My 25th birthday is on Friday. That’s right, it’s on 08/08/08. It’s got to be the coolest birthday ever. But aside from the coolness factor, I’ve been thinking a lot about the significance of it. 25 years old. A quarter of a century. Like I have said before, I have never been the one to dread a birthday or cry about how I’m getting so old. It’s quite the contrary, actually. I have always looked forward to my future, and love my birthday every year. It signifies the passage of time, yes, but it also inspires me to make the best of my future years as well.

That’s definitely the case this year, but I have been thinking about the past a little bit more than I usually do. I have been thinking about how life can change so drastically in a short period of time, but inevitably it comes full circle. When I was 7, my sister was born. In an instant, my world had been turned on its head, but that’s really when my life seemed to start. Sure, I had 7 years before Abbie came into the world, but once I got to hold her in the hospital and look into those blue eyes, those 7 years seemed to disappear. I know I was young, but I think I understood that the little baby I was holding was going to bring so much happiness into my life and into the lives of the people around her that I didn’t really care if I wasn’t going to be the youngest in the family anymore. About 6 years later, when I was 13, I met my best friend, Bonnie. I didn’t know it at the time, but the first day we met at a soccer practice was going to be the day that I look back on with the most gratitude and love anyone could ever have for another person (who isn’t her husband…). Bonnie and I spent the following ten years going through everything two best friends can go through – divorcing parents, high school drama, crying over pints of Ben and Jerry’s ice cream, older brother issues, summer birthday trips to Seattle, Oregon, and San Francisco, 4 (or 4 ½ in my case) college years spent in different parts of the state, lazy days by the pool at Sveadal, and riding down the bike path in Pacific Grove on surries. Everything felt like it was rolling along smoothly, then June of last year hit. Bonnie was engaged to be married in September, I had moved to Hawaii to “find myself,” and had just met the man that would later become my husband. In a flurry of 14 months, I got engaged, Bonnie got married, I got married, Aaron was deployed, Bonnie got pregnant, and I moved to the boonies to go to school. More has happened in the last year than has happened in the last 10 years combined…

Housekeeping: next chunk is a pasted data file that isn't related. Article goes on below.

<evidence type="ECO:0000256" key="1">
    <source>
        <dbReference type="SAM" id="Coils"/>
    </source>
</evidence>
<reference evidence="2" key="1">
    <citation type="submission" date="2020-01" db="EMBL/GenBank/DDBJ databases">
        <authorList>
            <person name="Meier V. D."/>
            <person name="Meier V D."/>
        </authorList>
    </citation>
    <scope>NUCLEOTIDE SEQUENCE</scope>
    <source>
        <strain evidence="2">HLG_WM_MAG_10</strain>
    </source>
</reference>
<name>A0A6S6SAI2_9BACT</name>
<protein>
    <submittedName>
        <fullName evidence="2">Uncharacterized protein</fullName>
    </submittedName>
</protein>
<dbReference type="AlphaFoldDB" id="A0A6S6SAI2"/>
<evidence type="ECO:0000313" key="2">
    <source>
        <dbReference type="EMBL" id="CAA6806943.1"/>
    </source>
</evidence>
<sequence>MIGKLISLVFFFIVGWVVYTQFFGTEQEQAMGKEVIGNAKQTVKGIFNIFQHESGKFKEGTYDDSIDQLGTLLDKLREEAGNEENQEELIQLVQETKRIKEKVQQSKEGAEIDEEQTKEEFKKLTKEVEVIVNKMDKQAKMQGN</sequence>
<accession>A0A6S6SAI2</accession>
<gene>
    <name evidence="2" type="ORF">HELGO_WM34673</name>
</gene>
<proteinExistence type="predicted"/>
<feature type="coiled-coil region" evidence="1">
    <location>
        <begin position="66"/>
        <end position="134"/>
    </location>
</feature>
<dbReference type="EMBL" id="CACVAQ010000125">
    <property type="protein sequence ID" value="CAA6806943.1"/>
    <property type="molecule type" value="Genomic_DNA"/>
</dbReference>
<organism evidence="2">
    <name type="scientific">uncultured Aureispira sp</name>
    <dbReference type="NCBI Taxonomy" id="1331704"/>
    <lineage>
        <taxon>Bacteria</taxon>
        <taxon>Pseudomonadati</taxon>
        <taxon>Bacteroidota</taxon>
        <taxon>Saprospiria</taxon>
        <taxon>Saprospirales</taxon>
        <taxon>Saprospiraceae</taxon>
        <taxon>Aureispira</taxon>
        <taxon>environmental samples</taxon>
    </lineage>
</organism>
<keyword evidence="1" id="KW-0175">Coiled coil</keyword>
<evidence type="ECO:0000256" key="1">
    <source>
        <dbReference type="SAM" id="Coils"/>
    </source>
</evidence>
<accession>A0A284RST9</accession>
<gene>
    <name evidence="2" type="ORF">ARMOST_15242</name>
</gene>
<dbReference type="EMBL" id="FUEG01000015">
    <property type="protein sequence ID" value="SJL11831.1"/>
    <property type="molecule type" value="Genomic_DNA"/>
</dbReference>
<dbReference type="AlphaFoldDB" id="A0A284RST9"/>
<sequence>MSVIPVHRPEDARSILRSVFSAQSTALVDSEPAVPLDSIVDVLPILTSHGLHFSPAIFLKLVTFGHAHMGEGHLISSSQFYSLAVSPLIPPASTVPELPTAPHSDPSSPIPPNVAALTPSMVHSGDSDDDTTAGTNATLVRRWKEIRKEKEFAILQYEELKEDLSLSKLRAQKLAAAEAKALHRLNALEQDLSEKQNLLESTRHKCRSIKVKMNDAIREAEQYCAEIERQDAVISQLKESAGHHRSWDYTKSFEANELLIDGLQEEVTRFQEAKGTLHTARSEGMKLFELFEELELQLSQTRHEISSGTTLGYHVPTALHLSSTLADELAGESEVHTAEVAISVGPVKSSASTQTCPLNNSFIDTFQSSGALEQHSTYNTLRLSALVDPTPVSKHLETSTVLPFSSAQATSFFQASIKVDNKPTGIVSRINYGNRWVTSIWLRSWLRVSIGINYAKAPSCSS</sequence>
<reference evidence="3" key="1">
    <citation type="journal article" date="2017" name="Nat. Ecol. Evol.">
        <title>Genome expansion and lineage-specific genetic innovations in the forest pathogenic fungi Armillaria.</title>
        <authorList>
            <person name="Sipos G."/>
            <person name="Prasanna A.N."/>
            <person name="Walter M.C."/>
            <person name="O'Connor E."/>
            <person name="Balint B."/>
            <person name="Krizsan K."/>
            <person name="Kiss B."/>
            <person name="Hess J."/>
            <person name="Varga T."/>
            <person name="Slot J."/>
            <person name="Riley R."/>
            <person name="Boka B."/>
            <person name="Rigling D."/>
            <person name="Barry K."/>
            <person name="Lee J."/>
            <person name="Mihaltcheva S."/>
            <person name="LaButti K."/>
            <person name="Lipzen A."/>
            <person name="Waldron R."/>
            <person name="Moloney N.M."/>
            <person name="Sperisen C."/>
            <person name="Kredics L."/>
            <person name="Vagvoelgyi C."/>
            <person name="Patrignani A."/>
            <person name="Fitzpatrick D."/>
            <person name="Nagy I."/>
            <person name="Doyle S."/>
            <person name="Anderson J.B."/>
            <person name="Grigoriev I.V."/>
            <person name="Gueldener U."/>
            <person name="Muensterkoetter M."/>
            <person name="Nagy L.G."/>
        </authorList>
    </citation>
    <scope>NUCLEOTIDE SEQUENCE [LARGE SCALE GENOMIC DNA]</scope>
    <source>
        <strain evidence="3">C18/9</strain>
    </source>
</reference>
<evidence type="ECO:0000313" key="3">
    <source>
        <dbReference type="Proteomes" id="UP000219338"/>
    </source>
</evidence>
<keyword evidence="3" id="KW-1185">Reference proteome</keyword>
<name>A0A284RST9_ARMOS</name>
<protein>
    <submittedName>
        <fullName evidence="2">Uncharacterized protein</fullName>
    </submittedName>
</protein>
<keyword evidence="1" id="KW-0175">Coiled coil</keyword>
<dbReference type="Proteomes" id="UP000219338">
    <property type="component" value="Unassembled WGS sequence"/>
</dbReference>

The main reason I have been thinking so much about the years past is not because my birthday is coming up, but because a much more important day of birth is right around the corner – that of Bonnie and Travis’ new baby girl, Liberty. She will be coming into this crazy world sometime around August 15th, and a month after that, my own baby sister will be off to college. Life keeps going even if you don’t want it to, but it is in that continuous spinning on its axes that you get the most wonderful times and people you will ever experience. Change can be hard, but in the end it’s inevitable, so you might as well welcome it with open arms. I can’t wait until this weekend when I will be home with my family, but there will be one huge thing missing – there has been and will continue to be a hole in my heart that only one person in this entire world can fill – my husband. I would love nothing more than for him to be with me to share my special day, but really I just want him here to share any day with, because every day with him is special. Well, I need to go practice guitar, or else my teacher might kill me on Wednesday. Have a good night!

Why we wait.